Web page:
Things to Do in Helsinki

Things to Do in Helsinki

Helsinki is a city we often don't hear about!

It is not mentioned as one of the top destinations worldwide but, once you are there you will not be disappointed. Helsinki really is a gem, here are a few tips that you should know to make the most your trip.

 

Helsinki Card

What makes a big hit with this card is not the cost-saving aspect, but the convenience. If you stay at least 3 days you'll be charged 55€ and you get a detailed map of Helsinki and a guidebook that gives you all the information you need to make the most of your stay!  By signing up for the card, you can also take advantage of a three bus tour of the city.

It's the best way to visit the more out-of-the-way destinations such as the Sibelius Monument and the Church in the Rock. They're both on the way of the free tour and are worthy to be visited. If you stay in Helsinki only a couple of days, you may not have enough time to see all the attractions. The card can be purchased at the Helsinki train station and airport.

 

Free Museum (with the Helsinki Card)

Another reason to purchase the Helsinki card is because you can enter museums for free. As well as other cities in Northern Europe, Helsinki is quite expensive You're charged 6 to 8€ to visit a place that you can easily stroll through in under an hour. Luckily, the Helsinki Card enables you to have free admission to a lot of small museums. For example, if you don't have enough time to visit all the museums available on the card, try not to miss the Sinebrychoff museum. It's the best museum for foreign art in the city; there are two Tiepolos, two Cranachs and one Rembrant featured. Well, it's not like visiting Louvre museums but still not too shabby! Another museum that's worthy to be visited is the Atheneum, the most famous art museum. There always is a sort of uniquely Finnish exhibit. It's located in the very heart of the city, next to the train station.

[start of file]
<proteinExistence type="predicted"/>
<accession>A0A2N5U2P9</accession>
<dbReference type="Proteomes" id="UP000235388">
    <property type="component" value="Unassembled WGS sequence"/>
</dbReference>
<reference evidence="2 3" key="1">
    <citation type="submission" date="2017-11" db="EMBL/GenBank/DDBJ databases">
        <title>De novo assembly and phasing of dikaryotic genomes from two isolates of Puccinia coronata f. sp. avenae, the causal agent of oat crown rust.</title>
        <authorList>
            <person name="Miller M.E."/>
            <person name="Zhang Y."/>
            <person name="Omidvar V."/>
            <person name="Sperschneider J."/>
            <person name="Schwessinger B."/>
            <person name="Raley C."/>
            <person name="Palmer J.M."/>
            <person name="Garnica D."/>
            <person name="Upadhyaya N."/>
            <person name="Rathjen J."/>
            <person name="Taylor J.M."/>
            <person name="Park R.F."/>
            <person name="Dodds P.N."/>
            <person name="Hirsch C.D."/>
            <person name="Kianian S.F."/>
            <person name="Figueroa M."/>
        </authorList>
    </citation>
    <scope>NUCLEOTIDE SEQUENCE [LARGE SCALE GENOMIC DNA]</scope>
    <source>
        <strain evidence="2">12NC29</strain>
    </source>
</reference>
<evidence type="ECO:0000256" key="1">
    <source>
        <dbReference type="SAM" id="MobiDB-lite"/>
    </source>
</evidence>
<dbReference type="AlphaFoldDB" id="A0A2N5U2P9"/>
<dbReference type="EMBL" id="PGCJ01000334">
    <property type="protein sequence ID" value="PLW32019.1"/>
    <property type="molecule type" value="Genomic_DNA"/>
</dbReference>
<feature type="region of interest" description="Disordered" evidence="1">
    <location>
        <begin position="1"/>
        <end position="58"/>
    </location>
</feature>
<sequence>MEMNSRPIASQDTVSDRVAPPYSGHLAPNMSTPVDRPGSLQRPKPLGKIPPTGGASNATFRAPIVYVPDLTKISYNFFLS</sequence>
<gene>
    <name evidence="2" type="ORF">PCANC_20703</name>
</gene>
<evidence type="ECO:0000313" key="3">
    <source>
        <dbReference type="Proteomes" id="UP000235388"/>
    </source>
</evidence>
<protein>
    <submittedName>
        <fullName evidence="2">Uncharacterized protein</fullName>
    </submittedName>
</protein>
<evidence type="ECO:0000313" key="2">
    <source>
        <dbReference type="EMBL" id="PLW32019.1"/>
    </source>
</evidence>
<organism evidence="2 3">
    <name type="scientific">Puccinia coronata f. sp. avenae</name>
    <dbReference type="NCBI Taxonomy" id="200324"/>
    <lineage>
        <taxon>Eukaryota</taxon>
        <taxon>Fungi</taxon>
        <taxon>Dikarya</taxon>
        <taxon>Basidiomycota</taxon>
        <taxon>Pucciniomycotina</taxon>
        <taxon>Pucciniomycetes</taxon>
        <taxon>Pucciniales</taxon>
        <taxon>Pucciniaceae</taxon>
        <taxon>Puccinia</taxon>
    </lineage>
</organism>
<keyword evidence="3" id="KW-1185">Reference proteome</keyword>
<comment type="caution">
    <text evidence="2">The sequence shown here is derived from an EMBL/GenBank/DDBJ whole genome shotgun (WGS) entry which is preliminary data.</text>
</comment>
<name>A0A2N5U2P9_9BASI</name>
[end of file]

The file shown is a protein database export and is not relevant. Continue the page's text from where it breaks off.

Proximity in Europe

Maybe if you're planning a quick trip to Helsinhki you will not have time to visit other beautiful spots close to Helsinki. Anyway. just in case you want to extend your journey, go to Tallinn, the capital of Estonia which lies just across the Baltic and St. Petersburg which is just a short cruise away. You don't need to have a visa for entering Russia, if you stay for a short period of time (48 hours max)

 

Proximity within the city itself

If you like moving around on foot, Helsinki is the right place. The city is not too big and offers some great photo opportunities while walking. It's the best way to save money and do some sightseeing in the city!

 

Market Square

There is nothing better than step into this fantastic Market near the South Harbor. It is the best place to pick up souvenirs and to try some of Finland's more traditional fare. There is always a market set up in this square and you can find everything; from coffee and doughnuts, to freshly picked currants and mushrooms. You can taste the particular and amazing Lappish cuisine

 

Baked goods

Helsinki stands its own ground and has nothing to envy to Vienna and Paris when it comes to Scandinavian specialties. Be sure to taste cinnamon rolls at the Cafè Esplanad and Café Ekberg they're both the best cafes of the city.  Another gem of the Helsinki bakery is the dallaspulla. I'll do my best to explain its filling: This is what I got: custard, though a warm, creamy, eggy, caramelized sort of custard. The pastry around the custard is wet and gooey from the filling's moisture, while the outside is flaky and magnificent. 

 

English skills

Visiting Finland can be an opportunity to practice your English and improve it. English is in fact Finns' second tongue. If you' are not good enough with English, don't worry, Finns are very down-to-earth and friendly people that they'll help you getting into the place and not to feel uneasy!

 

The Sauna

After a long day of walking, gawking and eating, you can dream about a Finnish sauna. Many hotels in Helsinki have their own sauna and pool where you can relax. Otherwise, if you cannot wait to be back to your hotel Yrjönkatu, a swimming hall in the center of town lets you follow your sauna dream with a naked swim in their indoor pool. If you intend to fit in a naked swim, be sure to check the swimming halls schedule as men and women have separate hours and separate swims!

 

The Coffee

If you think you can have a tasty cup of coffee only in Italy, you'll be surprised that the Finns know how to brew a good cup!. They're the biggest coffee drinkers per capita. Even if you're not a coffee drinker you'll end up with developing a caffeine addiction at the end of your journey.